The Shale Hills Watershed is one of the National Critical Zone Observatory Program sites. With a long history of research, Shale Hills Watershed provides a unique and well-documented watershed to test and analyze different modeling strategies. At present, a real-time hydrologic monitoring network has been completed with a wide array of datasets, including meteorological data, soil moisture, groundwater levels, and stream outflow data. As part of our CZO research the Penn State Integrated Hydrologic Model has been implemented to test the quality of hydraulic properties (soils and underlying shale), the land cover parameterization (NLCD), with respect to the real-time measurements. A 8-day forecast using National Weather Service NDFD (National Digital Forecast Database) is used as model forcing. Model outputs and near real time data from the CZO are compared for stream flow, soil moisture and groundwater levels. An eddy flux tower provides estimates of evapotranspiration for model comparison. Initial results suggest that errors are within acceptable limits for estimating spatial average water budgets and we are in the process of refining the parameters to provide spatially distributed forecasts. The purpose of our real time simulation is to demonstrate how multiple physical processes can constrain the prediction of watershed states and fluxes.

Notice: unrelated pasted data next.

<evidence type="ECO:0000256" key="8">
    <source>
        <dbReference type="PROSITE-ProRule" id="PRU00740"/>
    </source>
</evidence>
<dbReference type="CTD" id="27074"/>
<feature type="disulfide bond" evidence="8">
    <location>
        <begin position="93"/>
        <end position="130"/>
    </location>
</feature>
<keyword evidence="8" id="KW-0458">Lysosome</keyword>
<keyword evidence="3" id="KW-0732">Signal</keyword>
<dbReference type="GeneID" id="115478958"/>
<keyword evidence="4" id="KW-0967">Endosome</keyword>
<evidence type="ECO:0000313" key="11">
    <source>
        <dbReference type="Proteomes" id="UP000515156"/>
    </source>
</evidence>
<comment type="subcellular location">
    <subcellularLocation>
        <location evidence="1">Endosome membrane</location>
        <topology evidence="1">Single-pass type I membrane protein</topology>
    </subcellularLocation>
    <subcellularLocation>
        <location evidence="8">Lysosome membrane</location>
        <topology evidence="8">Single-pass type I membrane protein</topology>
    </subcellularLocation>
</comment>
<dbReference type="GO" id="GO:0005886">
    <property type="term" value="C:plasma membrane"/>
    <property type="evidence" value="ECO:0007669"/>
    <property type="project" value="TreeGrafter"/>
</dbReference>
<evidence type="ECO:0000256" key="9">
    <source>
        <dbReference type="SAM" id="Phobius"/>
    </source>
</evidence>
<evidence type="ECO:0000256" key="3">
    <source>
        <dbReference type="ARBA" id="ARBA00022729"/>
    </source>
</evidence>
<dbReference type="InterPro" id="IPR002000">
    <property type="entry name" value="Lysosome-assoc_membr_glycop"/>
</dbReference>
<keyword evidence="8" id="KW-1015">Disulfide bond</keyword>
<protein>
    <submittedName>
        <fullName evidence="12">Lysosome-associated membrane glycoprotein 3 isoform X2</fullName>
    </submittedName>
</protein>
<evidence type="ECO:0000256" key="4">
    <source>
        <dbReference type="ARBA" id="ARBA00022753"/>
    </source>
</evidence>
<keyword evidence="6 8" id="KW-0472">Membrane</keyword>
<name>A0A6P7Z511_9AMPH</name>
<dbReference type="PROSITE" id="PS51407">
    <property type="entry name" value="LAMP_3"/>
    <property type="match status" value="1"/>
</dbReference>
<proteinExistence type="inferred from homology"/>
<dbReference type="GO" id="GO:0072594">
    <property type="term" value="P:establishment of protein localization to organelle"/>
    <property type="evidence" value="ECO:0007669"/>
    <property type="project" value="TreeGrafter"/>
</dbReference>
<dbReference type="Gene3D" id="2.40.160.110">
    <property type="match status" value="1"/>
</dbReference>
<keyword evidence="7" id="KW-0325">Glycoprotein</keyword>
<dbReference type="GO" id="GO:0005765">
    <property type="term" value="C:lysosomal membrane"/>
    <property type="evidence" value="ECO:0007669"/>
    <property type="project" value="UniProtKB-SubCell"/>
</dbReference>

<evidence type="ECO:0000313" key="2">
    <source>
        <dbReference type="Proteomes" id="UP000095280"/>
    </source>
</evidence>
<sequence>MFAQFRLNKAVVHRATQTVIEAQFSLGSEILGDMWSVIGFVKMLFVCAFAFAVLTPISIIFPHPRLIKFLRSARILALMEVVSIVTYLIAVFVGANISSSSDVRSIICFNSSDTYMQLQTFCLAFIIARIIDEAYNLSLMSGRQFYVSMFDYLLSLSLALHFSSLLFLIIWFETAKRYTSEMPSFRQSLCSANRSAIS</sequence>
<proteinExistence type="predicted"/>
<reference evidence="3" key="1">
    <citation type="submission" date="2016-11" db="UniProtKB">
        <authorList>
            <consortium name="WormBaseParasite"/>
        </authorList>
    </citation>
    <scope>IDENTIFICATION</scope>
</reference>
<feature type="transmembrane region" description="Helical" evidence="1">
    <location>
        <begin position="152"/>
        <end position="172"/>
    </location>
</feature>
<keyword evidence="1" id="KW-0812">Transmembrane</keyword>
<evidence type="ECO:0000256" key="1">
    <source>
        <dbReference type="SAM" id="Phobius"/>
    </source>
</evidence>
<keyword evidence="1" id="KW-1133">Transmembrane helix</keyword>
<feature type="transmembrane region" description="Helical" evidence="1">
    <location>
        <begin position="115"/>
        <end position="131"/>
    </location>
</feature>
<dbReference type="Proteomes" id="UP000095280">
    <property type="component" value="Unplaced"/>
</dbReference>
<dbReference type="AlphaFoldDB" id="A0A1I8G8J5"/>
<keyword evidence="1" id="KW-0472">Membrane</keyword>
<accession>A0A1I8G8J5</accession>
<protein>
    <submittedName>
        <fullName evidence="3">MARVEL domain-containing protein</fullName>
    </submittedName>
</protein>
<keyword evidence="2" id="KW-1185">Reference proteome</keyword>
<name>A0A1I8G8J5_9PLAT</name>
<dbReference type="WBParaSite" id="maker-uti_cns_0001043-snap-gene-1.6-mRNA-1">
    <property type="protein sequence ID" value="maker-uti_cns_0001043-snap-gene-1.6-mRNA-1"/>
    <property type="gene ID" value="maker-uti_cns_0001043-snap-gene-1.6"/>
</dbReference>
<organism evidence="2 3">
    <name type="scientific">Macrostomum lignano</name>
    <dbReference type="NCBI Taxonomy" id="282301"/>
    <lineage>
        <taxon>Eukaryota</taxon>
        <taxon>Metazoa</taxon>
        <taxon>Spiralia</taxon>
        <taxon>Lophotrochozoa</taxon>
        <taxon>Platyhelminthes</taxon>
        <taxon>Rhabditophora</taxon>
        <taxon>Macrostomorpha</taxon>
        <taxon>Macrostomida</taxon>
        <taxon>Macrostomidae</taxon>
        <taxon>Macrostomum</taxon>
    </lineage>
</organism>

Yu, X., Duffy, C., Bhatt, G., Shi, Y., Leonard, L.N., Kumar, M. (2010): Real-Time Implementation of the Penn State Integrated Hydrologic Modeling System: The Shale Hills Critical Zone Observatory. AGU Annual Fall Conference Proceedings.
This Paper/Book acknowledges NSF CZO grant support.